The 3 biggest decluttering mistakes I see

The 3 biggest decluttering mistakes I see

Decluttering is one of the easiest, least expensive, and most satisfying home improvement projects you can do. You can do it alone and you can spend as much or as little time as you have and still get dramatic results.

The biggest time stealers when decluttering are getting hung up on decision making and getting distracted.

When I work with clients, what I find myself doing most often isn’t putting things in pretty bins, creating new filing systems, or collecting items for donation – it’s keeping people focused and moving forward during the decluttering process.

Here are the three biggest mistakes I see and how you can avoid them.

1. Not sorting items

Every single professional organizer will tell you that the first step in decluttering and organizing is sorting.

Sorting is where you gather items and sort them into groups, putting like with like.

Imagine you live in a large house that you loooove to decorate for Christmas. You might have Christmas decorations in the basement, the attic, the garage, and tucked away in closets.

Now imagine you’re getting ready to move to a much smaller home. You know you’re not going to have room to display and store all of your decorations. So how do you decide which to take with you and which to let go?

How most people do it

You go into the basement and start looking through your decorations. You find a wreath, you look it over and say, “I like this. I think I’ll keep it.”

An hour later you go into the attic and you find another wreath, and you think, “This is a good wreath! I think I’ll keep it.”

An hour later you go into the garage and find another wreath, and you think, “Ooooh this is nice! I think I’ll keep it.”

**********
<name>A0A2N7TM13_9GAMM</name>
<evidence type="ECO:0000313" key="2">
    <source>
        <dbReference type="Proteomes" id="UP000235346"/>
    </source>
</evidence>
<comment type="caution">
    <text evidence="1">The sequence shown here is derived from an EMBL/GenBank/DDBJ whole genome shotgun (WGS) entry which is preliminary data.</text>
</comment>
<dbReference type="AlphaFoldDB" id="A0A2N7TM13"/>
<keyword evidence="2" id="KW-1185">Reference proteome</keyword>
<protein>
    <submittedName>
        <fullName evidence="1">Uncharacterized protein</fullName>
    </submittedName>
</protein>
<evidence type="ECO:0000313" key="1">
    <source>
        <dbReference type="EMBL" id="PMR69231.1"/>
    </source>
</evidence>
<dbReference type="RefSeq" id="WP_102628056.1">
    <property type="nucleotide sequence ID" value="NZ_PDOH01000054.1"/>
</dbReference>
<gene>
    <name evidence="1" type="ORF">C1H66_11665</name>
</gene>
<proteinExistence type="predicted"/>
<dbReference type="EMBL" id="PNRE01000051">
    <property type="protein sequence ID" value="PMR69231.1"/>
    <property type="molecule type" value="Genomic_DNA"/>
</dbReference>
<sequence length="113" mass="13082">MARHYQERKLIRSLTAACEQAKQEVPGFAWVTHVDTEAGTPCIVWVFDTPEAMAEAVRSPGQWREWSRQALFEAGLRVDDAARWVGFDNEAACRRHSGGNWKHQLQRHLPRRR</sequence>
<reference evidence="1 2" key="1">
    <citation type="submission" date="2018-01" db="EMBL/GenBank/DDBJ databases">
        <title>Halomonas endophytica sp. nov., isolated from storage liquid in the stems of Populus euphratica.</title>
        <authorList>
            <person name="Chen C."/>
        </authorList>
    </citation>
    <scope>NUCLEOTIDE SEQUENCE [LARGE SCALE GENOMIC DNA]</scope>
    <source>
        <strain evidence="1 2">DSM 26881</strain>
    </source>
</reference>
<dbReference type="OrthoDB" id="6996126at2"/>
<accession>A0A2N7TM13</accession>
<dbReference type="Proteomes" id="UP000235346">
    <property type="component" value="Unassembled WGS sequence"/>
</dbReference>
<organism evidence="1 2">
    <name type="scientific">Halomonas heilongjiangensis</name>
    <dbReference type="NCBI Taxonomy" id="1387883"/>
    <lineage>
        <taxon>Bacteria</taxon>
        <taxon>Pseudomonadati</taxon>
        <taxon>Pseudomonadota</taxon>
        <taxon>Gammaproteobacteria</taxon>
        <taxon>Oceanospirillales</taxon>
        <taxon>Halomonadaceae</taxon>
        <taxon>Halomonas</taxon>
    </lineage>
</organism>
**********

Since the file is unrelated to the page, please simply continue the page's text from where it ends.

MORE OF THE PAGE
If you’re moving into a smaller house, a condo, or a senior living apartment, you probably don’t need three Christmas wreaths. But here you are with the same number of wreaths as when you started, which = too many.

How a professional organizer does it

If I were helping you pare down your Christmas decorations, we would go into the basement, attic, garage, and closets and gather the decorations, bringing them to an area of the house where we have room to spread out.

Then we’d sort them into groups by type or category. All of the ornaments together, all of the candles together, all of the wreaths together, and so on.

We’d lay all those wreaths out, and we’d talk about how many wreaths you actually have space for. Let’s say you’re going to have one front door and one door to the side porch. We’d agree that two wreaths is appropriate. I’d ask you to pick your two favorites. Then we’d put the other one in the donation pile and I’d take it away with me when I leave.

When you sort your items, it lets you see your entire collection of items and rank them. Then you can pick the ones you love, need, and use most and feel good about letting the others go.

2. Tackling “to dos” as you go

When sorting things into categories you inevitably find items that don’t belong there and reminders of tasks you need to take care of. This is especially common in drop zones like the kitchen, the office, the table in the front hall, and the mudroom.

Recently I worked with a client to organize her desk area, and here are some of the things we came across:

  • Recipes
  • Bills
  • Gifts bought for other people
  • Change
  • Empty prescription bottles
  • Photos
  • Art show flyers

Some of these items needed to be filed away, some moved to other rooms, others simply “done” (like calling a friend about the art show, then going online and buying tickets).

How most people do it

When my clients come across an item that belongs somewhere else, nine times out of ten they jump up and say, “I’m going to take this to the upstairs bathroom right now so I don’t forget.” Or when they come across an empty prescription that needs a refill, they hop online to place the order. They think they’re being efficient because they’re getting it done.